J.R. Miller wrote, "The only thing that walks back from the tomb with the mourners and refuses to be buried is the character of a man. What a man is survives him. It can never be buried." That is a true sentiment. And I suppose we should be concerned about what people think of you after you're dead, but I'm much more concerned about what they think about you while you're alive. I know that contributes to what they think about you after you're dead, but the issue is not to try to preserve a good reputation after you're dead, the issue is to try to make an impact while you're here. God had plans for Peter. Peter wanted to be used by the Lord but there was an awful lot of work to be done to make him into the man he needed to be, and that involved the development of the right character, the right virtues.
Let's look at just some of them. We don't have time for all of them and I'm going to cut you short on a lot of this but we'll at least cover some ground. Number one, a spiritual leader requires submission. A spiritual leader requires submission. You have to be submissive. That's contrary to the world's definition: A natural leader needs to be dominant, predominant, dominating. In the spiritual realm we need to learn submission because everything we do as spiritual leaders is a submission to God, to His Word, His plan, His Spirit, His purpose. Leaders tend to be confident. They tend to be overt. They tend to be eager. They tend to be aggressive. They tend to dominate. And Peter had that in him. He was just fast talking, fast acting. He was the guy, he was the man, he was in charge, he could grab the bull by the horns, right, wrong or indifferent. And Jesus had to teach him the lesson of submission.
And He does it in an interesting way, I think. Go to Matthew 17. There are a number of ways in which Peter learned submission but here is quite an interesting one. At the end of the seventeenth chapter of Matthew, we're going to have to move quickly to get through these, verse 24 of Matthew 17, Matthew 17:24, "When they came to Capernaum," that's the headquarters of Jesus' ministry in Galilee, also the hometown of Peter and Andrew, "those who collected the two-drachma tax," that's two days’ work, a substantial tax, some kind of a poll tax, "they came to Capernaum," that was Peter's hometown as well as the Lord's hometown, so they ran into the tax collector “and those who collected the two-drachma of tax came to Peter and said, 'Does your teacher not pay the two-drachma tax?'" They're referring to Jesus, "Does your teacher pay the tax that's been levied by Rome?"
"And he said, 'Yes, yeah, He pays it.'" Which I think was a bit of a problem for Peter. They hated the Romans. They hated the Roman taxation system. It was bad enough for them to have to pay the tax to the idolatrous pagan Romans, but to imagine the Lord of glory, the Son of God paying tax to Rome was probably unthinkable to Peter. And so it may have been hard for him to admit that he had to say yes. "When he came into the house there in Capernaum, Jesus spoke to him first saying, 'What are you thinking, Simon?'" He called him Simon because his thoughts were not good. "What are you thinking, Simon? I know what you're thinking. You just got back from a conversation with the tax guy and what you're thinking is why should I be paying taxes? Why should Jesus be paying taxes? Why should I be paying taxes, we're not a part of the kingdom of Rome, we're not even a part of the kingdom of this world? He is my King, Jesus is my King and I'm a son of the King and I'm in a heavenly kingdom that's not of this world and why should I be paying taxes?" Of course, every Jew who was at all patriotic loathed the idea of paying taxes anyway and now that Peter had been promoted to the kingdom of God and had the Lord Jesus, the Messiah as his King, it was even more unthinkable to him that he should pay tax to Rome.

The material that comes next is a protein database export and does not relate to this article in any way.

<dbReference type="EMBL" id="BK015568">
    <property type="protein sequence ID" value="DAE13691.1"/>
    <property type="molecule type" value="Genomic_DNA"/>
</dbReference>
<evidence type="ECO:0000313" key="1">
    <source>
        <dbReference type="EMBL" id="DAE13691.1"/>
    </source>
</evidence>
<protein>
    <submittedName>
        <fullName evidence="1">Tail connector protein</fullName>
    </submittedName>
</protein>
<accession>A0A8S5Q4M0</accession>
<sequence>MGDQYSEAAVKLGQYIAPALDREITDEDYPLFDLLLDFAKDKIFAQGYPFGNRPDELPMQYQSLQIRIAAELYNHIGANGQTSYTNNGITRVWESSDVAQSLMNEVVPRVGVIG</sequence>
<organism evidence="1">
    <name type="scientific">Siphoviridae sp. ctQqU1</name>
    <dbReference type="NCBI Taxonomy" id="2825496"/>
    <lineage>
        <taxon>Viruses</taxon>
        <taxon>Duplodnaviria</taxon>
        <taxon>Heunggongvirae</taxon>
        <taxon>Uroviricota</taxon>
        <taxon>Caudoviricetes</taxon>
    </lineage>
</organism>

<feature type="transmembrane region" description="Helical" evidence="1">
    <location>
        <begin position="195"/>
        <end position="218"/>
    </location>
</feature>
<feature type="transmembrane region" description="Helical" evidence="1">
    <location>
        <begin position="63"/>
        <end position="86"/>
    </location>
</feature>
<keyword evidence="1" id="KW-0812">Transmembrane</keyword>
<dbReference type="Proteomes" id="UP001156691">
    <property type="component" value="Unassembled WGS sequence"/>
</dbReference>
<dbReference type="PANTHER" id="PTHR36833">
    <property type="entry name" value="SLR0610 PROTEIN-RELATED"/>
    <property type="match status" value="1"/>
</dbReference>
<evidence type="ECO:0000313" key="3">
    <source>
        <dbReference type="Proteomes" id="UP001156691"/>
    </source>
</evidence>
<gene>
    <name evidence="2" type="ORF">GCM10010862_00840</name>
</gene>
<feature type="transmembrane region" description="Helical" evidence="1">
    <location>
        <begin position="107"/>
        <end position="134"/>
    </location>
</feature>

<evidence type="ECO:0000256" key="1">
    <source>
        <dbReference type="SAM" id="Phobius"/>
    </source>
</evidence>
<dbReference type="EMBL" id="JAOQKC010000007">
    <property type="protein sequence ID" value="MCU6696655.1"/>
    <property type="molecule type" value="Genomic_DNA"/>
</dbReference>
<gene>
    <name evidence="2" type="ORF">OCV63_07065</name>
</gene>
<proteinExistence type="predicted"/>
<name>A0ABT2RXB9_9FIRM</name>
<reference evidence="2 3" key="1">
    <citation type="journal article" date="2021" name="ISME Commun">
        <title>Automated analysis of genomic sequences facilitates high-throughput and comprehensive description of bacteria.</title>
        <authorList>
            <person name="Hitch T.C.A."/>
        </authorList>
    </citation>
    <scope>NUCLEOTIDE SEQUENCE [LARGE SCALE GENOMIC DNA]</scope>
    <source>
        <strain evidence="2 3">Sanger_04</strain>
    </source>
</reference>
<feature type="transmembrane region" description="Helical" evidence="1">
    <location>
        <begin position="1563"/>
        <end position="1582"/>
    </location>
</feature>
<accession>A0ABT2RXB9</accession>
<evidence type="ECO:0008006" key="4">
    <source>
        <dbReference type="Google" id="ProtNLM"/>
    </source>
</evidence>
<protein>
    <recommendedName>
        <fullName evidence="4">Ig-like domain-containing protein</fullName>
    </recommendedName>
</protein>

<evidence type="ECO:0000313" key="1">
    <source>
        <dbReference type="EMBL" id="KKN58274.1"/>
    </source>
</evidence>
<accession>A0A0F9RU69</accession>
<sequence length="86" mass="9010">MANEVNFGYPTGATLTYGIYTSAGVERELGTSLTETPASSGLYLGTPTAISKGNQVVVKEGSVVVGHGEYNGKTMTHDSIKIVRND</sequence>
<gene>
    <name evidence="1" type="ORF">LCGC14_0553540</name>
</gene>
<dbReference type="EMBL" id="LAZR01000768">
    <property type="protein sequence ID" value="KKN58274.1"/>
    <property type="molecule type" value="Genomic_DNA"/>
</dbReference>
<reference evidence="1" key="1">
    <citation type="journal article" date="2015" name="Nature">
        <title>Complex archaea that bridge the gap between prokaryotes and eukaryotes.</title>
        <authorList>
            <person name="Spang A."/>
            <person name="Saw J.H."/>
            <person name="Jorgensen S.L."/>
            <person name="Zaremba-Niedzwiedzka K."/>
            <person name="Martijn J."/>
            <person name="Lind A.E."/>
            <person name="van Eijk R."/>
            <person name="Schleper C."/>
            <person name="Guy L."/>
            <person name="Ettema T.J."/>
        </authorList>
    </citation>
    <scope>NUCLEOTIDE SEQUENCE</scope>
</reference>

And so, Jesus picks up on his mental state and says to him, "What do you think, Simon?" Rhetorically, He knew exactly what he was thinking because the question indicates He knew what he was thinking. "From whom do the kings of the earth collect customs or poll tax, from the sons or from strangers? And upon his saying from strangers, Jesus said to him, 'Consequently the sons are exempt.'" Jesus says, "Do the king's kids pay tax?" No, no, it's not fair, it's not equitable but the...the children of the king don't pay tax. All the rest of us pay tax, strangers pay tax, not the king's family. "And isn't it true that the sons are exempt?" It is true and that's sort of maybe Peter's thinking...Yeah, He's thinking like I'm thinking. "And You're my King and I'm You're son and we aren't paying." Kind of like that kind of train of thought.
It is true, I mean even in the world the king's kids don't pay the tax that everybody else pays. You are right and I am your King and you are My son, but, sorry, Peter. Verse 27: "Lest we give them offense." We don't want to be offensive. You go down to the sea, the Sea of Galilee, and throw in a hook, take the first fish that comes up and when you open its mouth you'll find a stater. That's four drachmas, enough for both of them. “Take that and give it to them for you and Me." Go pay the tax.